[Image: courtesy of The Vegan Newyorker]
NEW YORK CITY – The iconic Italian restaurant Pomodoro Rosso on Manhattan’s Upper West Side recently launched a collaboration with Meatless Farm, a U.K. producer of plant-based meat alternatives who debuted their vegan products in 450 Whole Foods stores across the U.S. just a few months ago. With this collaboration, the restaurant, known from the famous Kramer and George “Break Up” scene in an episode of the 90s cult sitcom “Seinfeld”, is responding to an increasing demand for meatless options.
Pomodoro Rosso Embraces Meatless Monday
As of October, Pomodoro Rosso is now offering a completely vegetarian menu in addition to their regular dishes, including two fully vegan options: a vegan Bolognese and vegan “Meat Balls”. This initiative follows a decision of all New York City public schools to go meatless on Mondays two months ago and is part of a global movement of campaigns motivating people to go meat-free one day a week.
“Meatless Monday was founded in 2003 by Sid Lerner in association with the Johns Hopkins Bloomberg School of Public Health. In May, 2009, Ghent, Belgium, became the first non-U.S. city to go meatless. Shortly thereafter, Paul McCartney introduced the U.K. to Meat-Free Mondays. Now, the Meatless Monday movement is active in over 40 countries and continues to grow as more and more people are finding innovative ways to make meatless dishes part of their everyday culture, customs and cuisine.” (via meatlessmonday.com)
Imitating Meat: Why, How and… Does it Work?
Veganism is a rapidly growing movement and the importance of catering to all preferences and tastebuds can’t and shouldn’t be underestimated. While there will always be those who criticize the trend of recreating vegan versions of traditionally non vegan dishes, the practice of “veganizing” meals is essential in helping plant-based options become more mainstream.
Those who don’t understand it perhaps don’t realize that veganism is, at its core, an ethical movement and not a dietary trend. Culinary traditions across the globe have perfected the art of seasoning and cooking meat dishes making them an intrinsic part of cultural identities. The decision to remove meat from one’s diet is therefore much more complicated and personal than one might think. By offering products that mimic meat in taste, texture and even look, companies have recognized an opportunity to minimize any perceived sacrifice by helping consumers (and restaurants) recreate the dishes they grew up eating and loving.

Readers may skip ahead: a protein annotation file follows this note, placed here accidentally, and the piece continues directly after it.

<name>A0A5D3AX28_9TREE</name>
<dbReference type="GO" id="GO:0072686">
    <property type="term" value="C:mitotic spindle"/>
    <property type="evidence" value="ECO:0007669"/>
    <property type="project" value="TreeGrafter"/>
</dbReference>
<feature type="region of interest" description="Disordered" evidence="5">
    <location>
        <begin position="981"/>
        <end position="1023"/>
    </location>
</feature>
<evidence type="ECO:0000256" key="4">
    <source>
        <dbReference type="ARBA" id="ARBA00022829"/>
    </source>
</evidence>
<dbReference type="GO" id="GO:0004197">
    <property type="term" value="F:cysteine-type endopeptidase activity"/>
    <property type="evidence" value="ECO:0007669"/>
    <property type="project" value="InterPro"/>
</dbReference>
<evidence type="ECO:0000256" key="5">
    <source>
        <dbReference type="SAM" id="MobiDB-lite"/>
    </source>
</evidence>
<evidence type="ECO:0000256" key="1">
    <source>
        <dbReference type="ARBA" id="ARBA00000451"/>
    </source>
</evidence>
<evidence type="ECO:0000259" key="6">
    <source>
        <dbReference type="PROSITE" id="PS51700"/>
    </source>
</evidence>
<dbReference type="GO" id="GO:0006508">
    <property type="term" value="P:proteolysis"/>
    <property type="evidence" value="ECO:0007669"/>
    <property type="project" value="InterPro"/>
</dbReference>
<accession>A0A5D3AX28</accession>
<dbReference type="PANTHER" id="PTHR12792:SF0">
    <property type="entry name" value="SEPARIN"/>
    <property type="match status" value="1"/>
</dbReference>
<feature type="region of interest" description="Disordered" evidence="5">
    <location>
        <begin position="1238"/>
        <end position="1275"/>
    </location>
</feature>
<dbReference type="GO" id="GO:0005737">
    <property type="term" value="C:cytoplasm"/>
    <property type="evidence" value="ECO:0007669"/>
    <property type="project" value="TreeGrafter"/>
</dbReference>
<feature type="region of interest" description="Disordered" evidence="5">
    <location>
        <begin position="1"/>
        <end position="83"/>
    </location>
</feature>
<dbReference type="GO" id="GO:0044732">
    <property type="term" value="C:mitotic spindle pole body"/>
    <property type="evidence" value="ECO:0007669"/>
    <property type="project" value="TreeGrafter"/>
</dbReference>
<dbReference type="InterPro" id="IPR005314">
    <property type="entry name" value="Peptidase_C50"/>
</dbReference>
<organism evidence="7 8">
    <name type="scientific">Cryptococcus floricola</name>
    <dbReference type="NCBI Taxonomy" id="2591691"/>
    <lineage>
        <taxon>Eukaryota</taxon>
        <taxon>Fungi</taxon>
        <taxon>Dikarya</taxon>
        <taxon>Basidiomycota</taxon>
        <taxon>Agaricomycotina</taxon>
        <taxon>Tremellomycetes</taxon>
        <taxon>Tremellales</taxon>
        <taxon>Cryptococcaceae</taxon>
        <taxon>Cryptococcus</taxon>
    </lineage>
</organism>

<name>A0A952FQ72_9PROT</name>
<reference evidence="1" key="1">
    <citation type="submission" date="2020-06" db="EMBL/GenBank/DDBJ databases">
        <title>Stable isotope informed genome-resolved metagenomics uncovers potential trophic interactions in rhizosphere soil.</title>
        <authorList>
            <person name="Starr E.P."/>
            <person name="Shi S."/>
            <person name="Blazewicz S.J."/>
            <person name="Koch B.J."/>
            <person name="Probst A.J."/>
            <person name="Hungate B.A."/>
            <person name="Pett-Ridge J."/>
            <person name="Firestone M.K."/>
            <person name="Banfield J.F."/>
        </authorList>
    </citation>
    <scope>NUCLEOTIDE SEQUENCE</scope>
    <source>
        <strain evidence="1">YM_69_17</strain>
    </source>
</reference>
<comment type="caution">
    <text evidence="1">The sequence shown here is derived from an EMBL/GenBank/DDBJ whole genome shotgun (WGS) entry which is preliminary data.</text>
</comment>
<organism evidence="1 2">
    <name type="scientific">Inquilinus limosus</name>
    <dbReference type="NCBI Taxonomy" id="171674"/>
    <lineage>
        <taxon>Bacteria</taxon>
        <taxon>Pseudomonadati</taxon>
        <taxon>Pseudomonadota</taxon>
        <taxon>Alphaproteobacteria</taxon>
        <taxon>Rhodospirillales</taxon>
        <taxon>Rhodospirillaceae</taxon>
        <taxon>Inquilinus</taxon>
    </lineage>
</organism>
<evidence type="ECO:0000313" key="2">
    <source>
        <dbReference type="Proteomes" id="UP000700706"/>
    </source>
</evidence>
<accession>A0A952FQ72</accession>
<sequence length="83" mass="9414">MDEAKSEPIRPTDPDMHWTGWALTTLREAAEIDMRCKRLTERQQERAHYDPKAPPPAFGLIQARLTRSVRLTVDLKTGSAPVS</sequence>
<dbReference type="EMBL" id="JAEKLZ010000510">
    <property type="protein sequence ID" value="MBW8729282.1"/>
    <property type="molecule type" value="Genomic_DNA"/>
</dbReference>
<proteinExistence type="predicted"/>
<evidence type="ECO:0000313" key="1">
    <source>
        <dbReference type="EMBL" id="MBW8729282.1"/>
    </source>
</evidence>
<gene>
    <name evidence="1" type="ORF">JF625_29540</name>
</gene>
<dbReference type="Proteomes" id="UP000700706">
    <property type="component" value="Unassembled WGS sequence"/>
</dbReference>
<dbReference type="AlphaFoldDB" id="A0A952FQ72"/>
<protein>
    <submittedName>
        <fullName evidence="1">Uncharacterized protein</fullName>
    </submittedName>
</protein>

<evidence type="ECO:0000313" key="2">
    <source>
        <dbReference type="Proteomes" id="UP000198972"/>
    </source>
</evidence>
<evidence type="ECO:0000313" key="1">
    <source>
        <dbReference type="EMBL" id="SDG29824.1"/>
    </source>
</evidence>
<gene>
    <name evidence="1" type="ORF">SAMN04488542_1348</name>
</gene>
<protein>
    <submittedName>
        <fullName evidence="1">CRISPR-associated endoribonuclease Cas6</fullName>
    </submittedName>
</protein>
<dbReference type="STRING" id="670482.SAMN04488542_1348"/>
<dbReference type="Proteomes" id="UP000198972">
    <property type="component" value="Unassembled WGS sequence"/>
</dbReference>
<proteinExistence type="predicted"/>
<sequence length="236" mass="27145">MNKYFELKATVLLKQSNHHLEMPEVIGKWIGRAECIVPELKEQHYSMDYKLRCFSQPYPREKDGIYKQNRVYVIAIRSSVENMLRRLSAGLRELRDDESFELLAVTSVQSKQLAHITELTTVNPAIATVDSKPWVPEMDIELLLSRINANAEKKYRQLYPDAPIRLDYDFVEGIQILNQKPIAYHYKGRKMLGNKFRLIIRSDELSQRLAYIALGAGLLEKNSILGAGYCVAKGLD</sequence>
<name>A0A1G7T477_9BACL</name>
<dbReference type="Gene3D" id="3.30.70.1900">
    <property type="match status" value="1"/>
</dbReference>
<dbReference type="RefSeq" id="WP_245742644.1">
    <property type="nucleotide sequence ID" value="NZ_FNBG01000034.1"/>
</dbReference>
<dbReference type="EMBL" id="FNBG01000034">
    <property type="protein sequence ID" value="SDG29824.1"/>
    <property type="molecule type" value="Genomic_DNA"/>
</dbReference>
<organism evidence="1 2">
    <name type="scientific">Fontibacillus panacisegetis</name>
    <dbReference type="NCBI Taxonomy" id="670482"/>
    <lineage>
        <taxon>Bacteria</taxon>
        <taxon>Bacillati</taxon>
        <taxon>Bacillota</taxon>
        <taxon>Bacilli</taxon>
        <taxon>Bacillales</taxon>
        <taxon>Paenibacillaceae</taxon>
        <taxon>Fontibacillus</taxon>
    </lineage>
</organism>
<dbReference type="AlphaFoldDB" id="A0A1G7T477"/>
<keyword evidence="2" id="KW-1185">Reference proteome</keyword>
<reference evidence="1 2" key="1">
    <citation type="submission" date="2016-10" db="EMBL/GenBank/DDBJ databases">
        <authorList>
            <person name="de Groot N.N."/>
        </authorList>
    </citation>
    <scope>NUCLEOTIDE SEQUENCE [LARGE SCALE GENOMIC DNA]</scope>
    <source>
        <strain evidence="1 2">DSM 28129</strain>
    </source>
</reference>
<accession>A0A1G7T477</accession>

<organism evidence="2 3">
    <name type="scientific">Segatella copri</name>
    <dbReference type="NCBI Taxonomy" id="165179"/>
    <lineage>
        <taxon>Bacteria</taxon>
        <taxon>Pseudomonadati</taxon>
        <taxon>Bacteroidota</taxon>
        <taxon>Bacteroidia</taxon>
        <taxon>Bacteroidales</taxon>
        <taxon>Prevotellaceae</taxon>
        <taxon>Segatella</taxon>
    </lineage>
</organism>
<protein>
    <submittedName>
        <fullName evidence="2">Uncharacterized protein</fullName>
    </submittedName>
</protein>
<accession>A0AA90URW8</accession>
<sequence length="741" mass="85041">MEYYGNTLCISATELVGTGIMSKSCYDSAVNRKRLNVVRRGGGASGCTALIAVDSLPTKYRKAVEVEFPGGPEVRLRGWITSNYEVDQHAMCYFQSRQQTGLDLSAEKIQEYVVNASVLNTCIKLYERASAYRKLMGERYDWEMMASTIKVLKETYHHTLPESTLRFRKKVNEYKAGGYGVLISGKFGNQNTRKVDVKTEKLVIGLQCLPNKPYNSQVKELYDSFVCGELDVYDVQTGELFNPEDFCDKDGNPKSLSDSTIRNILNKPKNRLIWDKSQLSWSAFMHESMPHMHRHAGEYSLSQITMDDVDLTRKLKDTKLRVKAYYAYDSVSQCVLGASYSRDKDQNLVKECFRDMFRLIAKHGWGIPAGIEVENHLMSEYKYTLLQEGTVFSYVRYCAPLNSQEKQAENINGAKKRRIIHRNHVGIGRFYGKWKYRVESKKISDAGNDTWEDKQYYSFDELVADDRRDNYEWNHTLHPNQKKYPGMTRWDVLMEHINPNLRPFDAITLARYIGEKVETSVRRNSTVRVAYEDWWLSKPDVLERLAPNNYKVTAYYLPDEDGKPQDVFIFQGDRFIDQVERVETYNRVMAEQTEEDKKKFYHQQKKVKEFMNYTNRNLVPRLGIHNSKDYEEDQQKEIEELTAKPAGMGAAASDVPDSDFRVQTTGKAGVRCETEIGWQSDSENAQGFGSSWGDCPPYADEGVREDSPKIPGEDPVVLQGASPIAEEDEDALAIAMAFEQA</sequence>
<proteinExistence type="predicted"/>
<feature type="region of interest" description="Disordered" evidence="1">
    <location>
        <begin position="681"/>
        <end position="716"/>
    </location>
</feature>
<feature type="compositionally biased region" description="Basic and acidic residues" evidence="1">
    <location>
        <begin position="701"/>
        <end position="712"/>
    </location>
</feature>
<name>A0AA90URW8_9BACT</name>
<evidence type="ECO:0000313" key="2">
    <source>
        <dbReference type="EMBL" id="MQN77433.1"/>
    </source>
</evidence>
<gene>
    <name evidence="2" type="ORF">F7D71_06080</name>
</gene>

In addition, more and more people who may not be ready to go vegan yet are becoming open to at least including more plant-based meals for environmental and/or health reasons. These products are therefore targeted at both vegans and non vegans, further explaining the need for and importance of alternatives that resemble meat so closely.
This trend of veganizing animal products complements another culinary trend in the plant-based world that doesn’t rely on any meat, egg or dairy replacements at all. Restaurants like Avant Garden in New York City’s East Village, use their chefs’ creativity to turn vegetables into never before seen culinary chef d’oeuvres. And while this works perfectly and some even prefer it, it may not always appeal to meat lovers. These two are among many other emerging trends within the vegan movement and all of them are equally important when it comes to responding to consumers’ demands.
[Image: courtesy of The Vegan Newyorker]
So, What’s Inside The Meatless Meat?
Even when people do understand the importance of plant-based meat alternatives, that doesn’t make the unknown any less scary and some might wonder how you can recreate the taste, look and texture of meat using just plants and/or how these alternatives compare to meat from a nutritional standpoint.
As versatile and delicious as they may be, long gone are the days when tofu, legumes and seitan (a protein made from wheat gluten) were the only options. Since Pomodoro’s Meatless Monday initiative is a collaboration with Meatless Farm, their meatless menu items include the U.K. producer’s meat free ground made from ingredients like soy protein concentrate, coconut oil, pea protein, rice protein, shea oil, caramelized carrot concentrate, beetroot, radish and tomato extracts, carrot fiber and added vitamins and minerals such as zinc, iron and vitamin B12 (matching the vitamin profile of meat). 100g/3.5oz of their meat free ground contains 21.1 grams of protein, which is actually more than ground beef, which includes about 14g per 100g/3/5oz. You can find the full list of their ingredients by clicking here.
One of Best of Vegan’s NYC-based editors, Matt Marshall, recently visited Pomodoro to try their vegan dishes and his overall impression was very positive. In his words:
“I loved the classic Italian restaurant feel at Pomodoro. It’s the kind of place where the owner still greets you and wants to make sure you’re taken care of, which I really appreciated. The food was great. They’re excellent chefs who just happen to now also be cooking with vegan ingredients and the quality of the dishes really came through. I’d recommend this to anyone with a love for Italian cuisine, veg-curious skeptics and vegans and vegetarians eating out with non-vegan friends and family.”
Pomodoro Rosso is located on 229 Columbus Avenue on NYC’s Upper West Side and you can try their meatless menu every Monday.